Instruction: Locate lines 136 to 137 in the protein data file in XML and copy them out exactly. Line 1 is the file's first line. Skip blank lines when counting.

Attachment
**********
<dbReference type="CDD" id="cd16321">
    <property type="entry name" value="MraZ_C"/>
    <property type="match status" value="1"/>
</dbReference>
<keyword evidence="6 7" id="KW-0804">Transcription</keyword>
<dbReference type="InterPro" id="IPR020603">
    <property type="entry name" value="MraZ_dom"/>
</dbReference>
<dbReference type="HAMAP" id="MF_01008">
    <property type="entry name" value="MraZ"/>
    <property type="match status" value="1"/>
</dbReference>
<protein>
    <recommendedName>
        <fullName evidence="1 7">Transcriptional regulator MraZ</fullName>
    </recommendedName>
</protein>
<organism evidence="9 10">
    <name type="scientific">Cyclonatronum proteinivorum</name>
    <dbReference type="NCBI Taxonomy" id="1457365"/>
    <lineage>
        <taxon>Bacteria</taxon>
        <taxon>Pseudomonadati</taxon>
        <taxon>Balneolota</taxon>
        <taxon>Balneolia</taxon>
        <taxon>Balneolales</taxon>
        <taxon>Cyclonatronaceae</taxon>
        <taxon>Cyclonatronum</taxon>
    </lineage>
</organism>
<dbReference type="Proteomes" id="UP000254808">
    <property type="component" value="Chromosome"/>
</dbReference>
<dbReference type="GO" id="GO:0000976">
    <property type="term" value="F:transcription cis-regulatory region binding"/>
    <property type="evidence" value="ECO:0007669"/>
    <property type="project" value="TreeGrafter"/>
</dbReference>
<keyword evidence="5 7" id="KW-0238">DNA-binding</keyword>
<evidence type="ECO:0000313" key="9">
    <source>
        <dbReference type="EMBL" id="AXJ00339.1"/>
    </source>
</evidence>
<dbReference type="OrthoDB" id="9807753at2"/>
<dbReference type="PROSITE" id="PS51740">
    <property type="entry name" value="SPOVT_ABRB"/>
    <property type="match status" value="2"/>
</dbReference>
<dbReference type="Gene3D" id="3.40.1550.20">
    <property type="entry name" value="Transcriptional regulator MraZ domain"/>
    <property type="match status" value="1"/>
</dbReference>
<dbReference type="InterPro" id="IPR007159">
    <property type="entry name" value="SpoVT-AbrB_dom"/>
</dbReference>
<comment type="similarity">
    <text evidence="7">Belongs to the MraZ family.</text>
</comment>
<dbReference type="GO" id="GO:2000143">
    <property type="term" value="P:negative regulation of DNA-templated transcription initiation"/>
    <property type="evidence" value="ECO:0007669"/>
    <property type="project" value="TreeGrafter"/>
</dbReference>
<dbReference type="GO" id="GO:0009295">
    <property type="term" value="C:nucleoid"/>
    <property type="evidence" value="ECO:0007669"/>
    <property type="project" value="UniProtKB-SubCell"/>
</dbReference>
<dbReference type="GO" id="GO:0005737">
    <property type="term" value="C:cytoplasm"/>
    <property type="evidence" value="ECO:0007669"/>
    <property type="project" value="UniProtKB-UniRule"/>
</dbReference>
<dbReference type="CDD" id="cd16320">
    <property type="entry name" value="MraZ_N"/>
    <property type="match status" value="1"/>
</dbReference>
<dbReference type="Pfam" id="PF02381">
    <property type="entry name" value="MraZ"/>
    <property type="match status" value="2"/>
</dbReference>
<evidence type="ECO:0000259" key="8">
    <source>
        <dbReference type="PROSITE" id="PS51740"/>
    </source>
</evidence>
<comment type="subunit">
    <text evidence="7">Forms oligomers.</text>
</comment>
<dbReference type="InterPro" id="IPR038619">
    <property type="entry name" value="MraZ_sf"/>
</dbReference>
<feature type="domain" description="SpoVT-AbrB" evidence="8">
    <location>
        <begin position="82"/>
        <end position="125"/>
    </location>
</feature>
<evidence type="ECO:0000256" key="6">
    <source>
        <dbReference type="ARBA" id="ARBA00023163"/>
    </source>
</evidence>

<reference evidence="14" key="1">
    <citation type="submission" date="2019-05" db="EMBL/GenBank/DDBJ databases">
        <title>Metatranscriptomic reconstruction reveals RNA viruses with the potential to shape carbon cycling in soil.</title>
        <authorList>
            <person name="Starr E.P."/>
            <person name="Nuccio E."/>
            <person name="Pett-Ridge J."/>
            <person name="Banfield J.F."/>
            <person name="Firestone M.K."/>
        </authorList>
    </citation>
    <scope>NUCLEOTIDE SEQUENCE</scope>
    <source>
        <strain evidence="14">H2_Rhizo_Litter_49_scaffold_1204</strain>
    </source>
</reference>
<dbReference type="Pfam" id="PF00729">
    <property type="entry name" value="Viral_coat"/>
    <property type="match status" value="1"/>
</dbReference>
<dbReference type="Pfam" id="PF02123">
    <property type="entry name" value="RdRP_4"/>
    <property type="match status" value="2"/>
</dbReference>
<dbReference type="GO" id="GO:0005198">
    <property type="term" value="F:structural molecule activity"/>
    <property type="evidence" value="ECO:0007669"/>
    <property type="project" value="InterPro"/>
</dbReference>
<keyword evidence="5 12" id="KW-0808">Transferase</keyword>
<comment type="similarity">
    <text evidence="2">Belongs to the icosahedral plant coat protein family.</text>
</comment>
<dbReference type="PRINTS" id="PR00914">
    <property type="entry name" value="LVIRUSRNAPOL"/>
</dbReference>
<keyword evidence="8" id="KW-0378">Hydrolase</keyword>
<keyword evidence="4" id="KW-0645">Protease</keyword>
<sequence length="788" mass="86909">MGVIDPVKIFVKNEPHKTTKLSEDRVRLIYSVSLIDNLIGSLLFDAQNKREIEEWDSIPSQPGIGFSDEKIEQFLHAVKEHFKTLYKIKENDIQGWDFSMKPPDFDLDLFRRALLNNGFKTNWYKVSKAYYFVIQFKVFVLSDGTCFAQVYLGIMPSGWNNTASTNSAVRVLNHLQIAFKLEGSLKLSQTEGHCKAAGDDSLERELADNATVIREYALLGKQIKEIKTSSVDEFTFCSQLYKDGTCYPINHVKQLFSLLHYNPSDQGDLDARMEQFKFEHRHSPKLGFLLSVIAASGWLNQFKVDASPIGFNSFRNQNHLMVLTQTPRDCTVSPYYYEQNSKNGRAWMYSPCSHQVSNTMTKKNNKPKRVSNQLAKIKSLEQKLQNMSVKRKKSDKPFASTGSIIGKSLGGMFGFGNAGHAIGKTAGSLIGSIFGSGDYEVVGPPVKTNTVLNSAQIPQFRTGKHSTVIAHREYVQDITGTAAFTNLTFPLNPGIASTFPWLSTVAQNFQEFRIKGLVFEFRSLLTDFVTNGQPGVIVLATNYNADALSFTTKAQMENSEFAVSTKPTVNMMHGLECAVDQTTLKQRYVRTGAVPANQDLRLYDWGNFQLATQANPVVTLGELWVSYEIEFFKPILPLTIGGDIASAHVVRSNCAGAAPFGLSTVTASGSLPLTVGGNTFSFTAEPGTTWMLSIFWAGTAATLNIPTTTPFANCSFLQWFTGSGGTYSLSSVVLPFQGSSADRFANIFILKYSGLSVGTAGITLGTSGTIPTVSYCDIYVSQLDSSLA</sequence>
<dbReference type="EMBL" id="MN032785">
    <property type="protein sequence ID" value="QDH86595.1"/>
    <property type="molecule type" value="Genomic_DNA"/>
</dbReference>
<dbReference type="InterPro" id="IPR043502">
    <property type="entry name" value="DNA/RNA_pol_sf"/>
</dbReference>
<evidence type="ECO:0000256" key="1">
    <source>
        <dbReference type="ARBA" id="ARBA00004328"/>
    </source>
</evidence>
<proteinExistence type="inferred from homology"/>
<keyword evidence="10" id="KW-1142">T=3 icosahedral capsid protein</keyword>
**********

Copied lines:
    <text evidence="2">Belongs to the icosahedral plant coat protein family.</text>
</comment>